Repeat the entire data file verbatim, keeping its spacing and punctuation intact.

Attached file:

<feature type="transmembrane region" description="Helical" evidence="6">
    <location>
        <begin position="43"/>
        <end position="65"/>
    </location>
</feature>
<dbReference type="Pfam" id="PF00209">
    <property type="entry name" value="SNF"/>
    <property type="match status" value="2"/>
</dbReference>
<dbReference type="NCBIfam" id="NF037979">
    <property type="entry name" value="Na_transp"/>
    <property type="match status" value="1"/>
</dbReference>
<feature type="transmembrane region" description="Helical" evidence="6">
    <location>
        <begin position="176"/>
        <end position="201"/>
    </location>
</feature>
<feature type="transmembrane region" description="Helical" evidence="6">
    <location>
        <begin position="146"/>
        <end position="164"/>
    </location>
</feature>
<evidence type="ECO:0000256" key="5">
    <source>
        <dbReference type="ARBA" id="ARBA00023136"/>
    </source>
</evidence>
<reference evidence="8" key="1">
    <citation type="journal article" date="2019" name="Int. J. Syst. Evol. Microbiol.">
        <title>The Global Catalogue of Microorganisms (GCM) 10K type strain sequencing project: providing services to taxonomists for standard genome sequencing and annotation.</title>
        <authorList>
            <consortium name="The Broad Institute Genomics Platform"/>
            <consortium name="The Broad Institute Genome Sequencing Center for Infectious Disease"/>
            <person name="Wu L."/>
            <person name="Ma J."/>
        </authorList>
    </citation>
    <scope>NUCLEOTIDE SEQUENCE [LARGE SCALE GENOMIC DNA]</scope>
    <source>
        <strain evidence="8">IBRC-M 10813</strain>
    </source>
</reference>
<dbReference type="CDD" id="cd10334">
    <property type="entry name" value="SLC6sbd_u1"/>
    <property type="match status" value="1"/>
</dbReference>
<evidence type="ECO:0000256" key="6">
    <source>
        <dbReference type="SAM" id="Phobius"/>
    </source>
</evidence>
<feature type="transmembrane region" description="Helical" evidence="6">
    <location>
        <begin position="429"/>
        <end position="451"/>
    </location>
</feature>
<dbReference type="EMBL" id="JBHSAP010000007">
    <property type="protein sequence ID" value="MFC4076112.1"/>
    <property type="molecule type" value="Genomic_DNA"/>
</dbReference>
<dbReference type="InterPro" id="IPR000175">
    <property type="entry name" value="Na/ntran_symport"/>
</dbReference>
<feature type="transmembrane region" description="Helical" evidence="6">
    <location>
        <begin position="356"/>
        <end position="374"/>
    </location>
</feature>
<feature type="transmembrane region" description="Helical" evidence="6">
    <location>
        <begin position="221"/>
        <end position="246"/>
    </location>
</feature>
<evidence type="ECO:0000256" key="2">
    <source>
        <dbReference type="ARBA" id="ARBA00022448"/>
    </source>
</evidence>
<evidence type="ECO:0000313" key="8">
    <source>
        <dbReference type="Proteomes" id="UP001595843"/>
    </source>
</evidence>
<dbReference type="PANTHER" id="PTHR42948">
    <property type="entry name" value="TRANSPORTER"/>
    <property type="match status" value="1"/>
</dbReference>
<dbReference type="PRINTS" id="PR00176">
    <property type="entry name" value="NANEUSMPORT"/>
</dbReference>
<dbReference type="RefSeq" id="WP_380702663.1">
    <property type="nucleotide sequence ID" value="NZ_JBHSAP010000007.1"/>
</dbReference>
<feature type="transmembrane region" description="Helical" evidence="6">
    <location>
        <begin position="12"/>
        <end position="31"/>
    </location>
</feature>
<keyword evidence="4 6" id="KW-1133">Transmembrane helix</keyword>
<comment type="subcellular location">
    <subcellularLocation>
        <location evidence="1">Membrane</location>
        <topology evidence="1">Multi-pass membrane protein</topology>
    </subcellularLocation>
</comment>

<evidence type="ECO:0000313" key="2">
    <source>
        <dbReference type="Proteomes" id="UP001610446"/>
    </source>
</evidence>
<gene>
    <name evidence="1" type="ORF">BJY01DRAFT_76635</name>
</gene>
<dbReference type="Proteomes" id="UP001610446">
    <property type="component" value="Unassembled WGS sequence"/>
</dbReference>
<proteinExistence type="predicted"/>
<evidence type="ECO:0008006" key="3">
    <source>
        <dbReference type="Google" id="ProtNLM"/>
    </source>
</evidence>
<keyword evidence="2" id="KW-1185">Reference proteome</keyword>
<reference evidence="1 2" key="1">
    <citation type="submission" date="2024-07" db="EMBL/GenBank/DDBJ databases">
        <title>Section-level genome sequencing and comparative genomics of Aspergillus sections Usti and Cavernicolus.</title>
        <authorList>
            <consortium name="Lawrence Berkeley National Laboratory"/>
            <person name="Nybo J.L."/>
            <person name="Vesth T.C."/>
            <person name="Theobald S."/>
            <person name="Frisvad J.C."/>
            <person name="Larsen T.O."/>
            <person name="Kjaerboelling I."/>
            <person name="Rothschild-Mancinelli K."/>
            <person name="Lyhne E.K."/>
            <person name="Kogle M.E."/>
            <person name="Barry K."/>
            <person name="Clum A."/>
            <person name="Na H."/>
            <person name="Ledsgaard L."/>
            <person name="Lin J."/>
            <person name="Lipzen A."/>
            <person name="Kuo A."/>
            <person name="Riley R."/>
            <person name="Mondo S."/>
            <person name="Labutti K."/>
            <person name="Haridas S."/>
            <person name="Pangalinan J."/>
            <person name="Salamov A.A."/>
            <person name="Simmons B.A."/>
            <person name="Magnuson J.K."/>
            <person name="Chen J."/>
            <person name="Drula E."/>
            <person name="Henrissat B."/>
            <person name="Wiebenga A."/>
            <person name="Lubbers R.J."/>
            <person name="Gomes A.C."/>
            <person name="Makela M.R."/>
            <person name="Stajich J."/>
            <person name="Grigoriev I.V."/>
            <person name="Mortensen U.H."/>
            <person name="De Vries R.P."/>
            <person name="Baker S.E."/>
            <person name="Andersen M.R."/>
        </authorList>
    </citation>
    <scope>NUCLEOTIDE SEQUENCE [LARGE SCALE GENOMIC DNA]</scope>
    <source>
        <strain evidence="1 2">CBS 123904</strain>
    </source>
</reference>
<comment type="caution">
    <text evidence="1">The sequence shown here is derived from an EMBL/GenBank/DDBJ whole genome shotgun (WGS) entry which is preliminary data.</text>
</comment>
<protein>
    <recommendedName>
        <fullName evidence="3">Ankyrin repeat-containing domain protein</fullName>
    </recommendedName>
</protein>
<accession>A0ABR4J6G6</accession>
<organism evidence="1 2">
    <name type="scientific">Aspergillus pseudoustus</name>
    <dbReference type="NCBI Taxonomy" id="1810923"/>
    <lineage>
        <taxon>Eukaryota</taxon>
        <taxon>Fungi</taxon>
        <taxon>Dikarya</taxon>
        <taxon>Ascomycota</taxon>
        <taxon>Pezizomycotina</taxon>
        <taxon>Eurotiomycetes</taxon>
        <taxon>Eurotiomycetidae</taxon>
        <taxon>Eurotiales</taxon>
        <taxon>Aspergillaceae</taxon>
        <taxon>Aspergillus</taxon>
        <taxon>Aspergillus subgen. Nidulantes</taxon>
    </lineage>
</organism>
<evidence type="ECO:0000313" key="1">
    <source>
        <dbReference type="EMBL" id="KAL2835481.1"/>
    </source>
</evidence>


<feature type="transmembrane region" description="Helical" evidence="6">
    <location>
        <begin position="43"/>
        <end position="65"/>
    </location>
</feature>
<dbReference type="Pfam" id="PF00209">
    <property type="entry name" value="SNF"/>
    <property type="match status" value="2"/>
</dbReference>
<dbReference type="NCBIfam" id="NF037979">
    <property type="entry name" value="Na_transp"/>
    <property type="match status" value="1"/>
</dbReference>
<feature type="transmembrane region" description="Helical" evidence="6">
    <location>
        <begin position="176"/>
        <end position="201"/>
    </location>
</feature>
<feature type="transmembrane region" description="Helical" evidence="6">
    <location>
        <begin position="146"/>
        <end position="164"/>
    </location>
</feature>
<evidence type="ECO:0000256" key="5">
    <source>
        <dbReference type="ARBA" id="ARBA00023136"/>
    </source>
</evidence>
<reference evidence="8" key="1">
    <citation type="journal article" date="2019" name="Int. J. Syst. Evol. Microbiol.">
        <title>The Global Catalogue of Microorganisms (GCM) 10K type strain sequencing project: providing services to taxonomists for standard genome sequencing and annotation.</title>
        <authorList>
            <consortium name="The Broad Institute Genomics Platform"/>
            <consortium name="The Broad Institute Genome Sequencing Center for Infectious Disease"/>
            <person name="Wu L."/>
            <person name="Ma J."/>
        </authorList>
    </citation>
    <scope>NUCLEOTIDE SEQUENCE [LARGE SCALE GENOMIC DNA]</scope>
    <source>
        <strain evidence="8">IBRC-M 10813</strain>
    </source>
</reference>
<dbReference type="CDD" id="cd10334">
    <property type="entry name" value="SLC6sbd_u1"/>
    <property type="match status" value="1"/>
</dbReference>
<evidence type="ECO:0000256" key="6">
    <source>
        <dbReference type="SAM" id="Phobius"/>
    </source>
</evidence>
<feature type="transmembrane region" description="Helical" evidence="6">
    <location>
        <begin position="429"/>
        <end position="451"/>
    </location>
</feature>
<dbReference type="EMBL" id="JBHSAP010000007">
    <property type="protein sequence ID" value="MFC4076112.1"/>
    <property type="molecule type" value="Genomic_DNA"/>
</dbReference>
<dbReference type="InterPro" id="IPR000175">
    <property type="entry name" value="Na/ntran_symport"/>
</dbReference>
<feature type="transmembrane region" description="Helical" evidence="6">
    <location>
        <begin position="356"/>
        <end position="374"/>
    </location>
</feature>
<feature type="transmembrane region" description="Helical" evidence="6">
    <location>
        <begin position="221"/>
        <end position="246"/>
    </location>
</feature>
<evidence type="ECO:0000256" key="2">
    <source>
        <dbReference type="ARBA" id="ARBA00022448"/>
    </source>
</evidence>
<evidence type="ECO:0000313" key="8">
    <source>
        <dbReference type="Proteomes" id="UP001595843"/>
    </source>
</evidence>
<dbReference type="PANTHER" id="PTHR42948">
    <property type="entry name" value="TRANSPORTER"/>
    <property type="match status" value="1"/>
</dbReference>
<dbReference type="PRINTS" id="PR00176">
    <property type="entry name" value="NANEUSMPORT"/>
</dbReference>
<dbReference type="RefSeq" id="WP_380702663.1">
    <property type="nucleotide sequence ID" value="NZ_JBHSAP010000007.1"/>
</dbReference>
<feature type="transmembrane region" description="Helical" evidence="6">
    <location>
        <begin position="12"/>
        <end position="31"/>
    </location>
</feature>
<keyword evidence="4 6" id="KW-1133">Transmembrane helix</keyword>
<comment type="subcellular location">
    <subcellularLocation>
        <location evidence="1">Membrane</location>
        <topology evidence="1">Multi-pass membrane protein</topology>
    </subcellularLocation>
</comment>

<evidence type="ECO:0000313" key="2">
    <source>
        <dbReference type="Proteomes" id="UP001610446"/>
    </source>
</evidence>
<gene>
    <name evidence="1" type="ORF">BJY01DRAFT_76635</name>
</gene>
<dbReference type="Proteomes" id="UP001610446">
    <property type="component" value="Unassembled WGS sequence"/>
</dbReference>
<proteinExistence type="predicted"/>
<evidence type="ECO:0008006" key="3">
    <source>
        <dbReference type="Google" id="ProtNLM"/>
    </source>
</evidence>
<keyword evidence="2" id="KW-1185">Reference proteome</keyword>
<reference evidence="1 2" key="1">
    <citation type="submission" date="2024-07" db="EMBL/GenBank/DDBJ databases">
        <title>Section-level genome sequencing and comparative genomics of Aspergillus sections Usti and Cavernicolus.</title>
        <authorList>
            <consortium name="Lawrence Berkeley National Laboratory"/>
            <person name="Nybo J.L."/>
            <person name="Vesth T.C."/>
            <person name="Theobald S."/>
            <person name="Frisvad J.C."/>
            <person name="Larsen T.O."/>
            <person name="Kjaerboelling I."/>
            <person name="Rothschild-Mancinelli K."/>
            <person name="Lyhne E.K."/>
            <person name="Kogle M.E."/>
            <person name="Barry K."/>
            <person name="Clum A."/>
            <person name="Na H."/>
            <person name="Ledsgaard L."/>
            <person name="Lin J."/>
            <person name="Lipzen A."/>
            <person name="Kuo A."/>
            <person name="Riley R."/>
            <person name="Mondo S."/>
            <person name="Labutti K."/>
            <person name="Haridas S."/>
            <person name="Pangalinan J."/>
            <person name="Salamov A.A."/>
            <person name="Simmons B.A."/>
            <person name="Magnuson J.K."/>
            <person name="Chen J."/>
            <person name="Drula E."/>
            <person name="Henrissat B."/>
            <person name="Wiebenga A."/>
            <person name="Lubbers R.J."/>
            <person name="Gomes A.C."/>
            <person name="Makela M.R."/>
            <person name="Stajich J."/>
            <person name="Grigoriev I.V."/>
            <person name="Mortensen U.H."/>
            <person name="De Vries R.P."/>
            <person name="Baker S.E."/>
            <person name="Andersen M.R."/>
        </authorList>
    </citation>
    <scope>NUCLEOTIDE SEQUENCE [LARGE SCALE GENOMIC DNA]</scope>
    <source>
        <strain evidence="1 2">CBS 123904</strain>
    </source>
</reference>
<comment type="caution">
    <text evidence="1">The sequence shown here is derived from an EMBL/GenBank/DDBJ whole genome shotgun (WGS) entry which is preliminary data.</text>
</comment>
<protein>
    <recommendedName>
        <fullName evidence="3">Ankyrin repeat-containing domain protein</fullName>
    </recommendedName>
</protein>
<accession>A0ABR4J6G6</accession>
<organism evidence="1 2">
    <name type="scientific">Aspergillus pseudoustus</name>
    <dbReference type="NCBI Taxonomy" id="1810923"/>
    <lineage>
        <taxon>Eukaryota</taxon>
        <taxon>Fungi</taxon>
        <taxon>Dikarya</taxon>
        <taxon>Ascomycota</taxon>
        <taxon>Pezizomycotina</taxon>
        <taxon>Eurotiomycetes</taxon>
        <taxon>Eurotiomycetidae</taxon>
        <taxon>Eurotiales</taxon>
        <taxon>Aspergillaceae</taxon>
        <taxon>Aspergillus</taxon>
        <taxon>Aspergillus subgen. Nidulantes</taxon>
    </lineage>
</organism>
<evidence type="ECO:0000313" key="1">
    <source>
        <dbReference type="EMBL" id="KAL2835481.1"/>
    </source>
</evidence>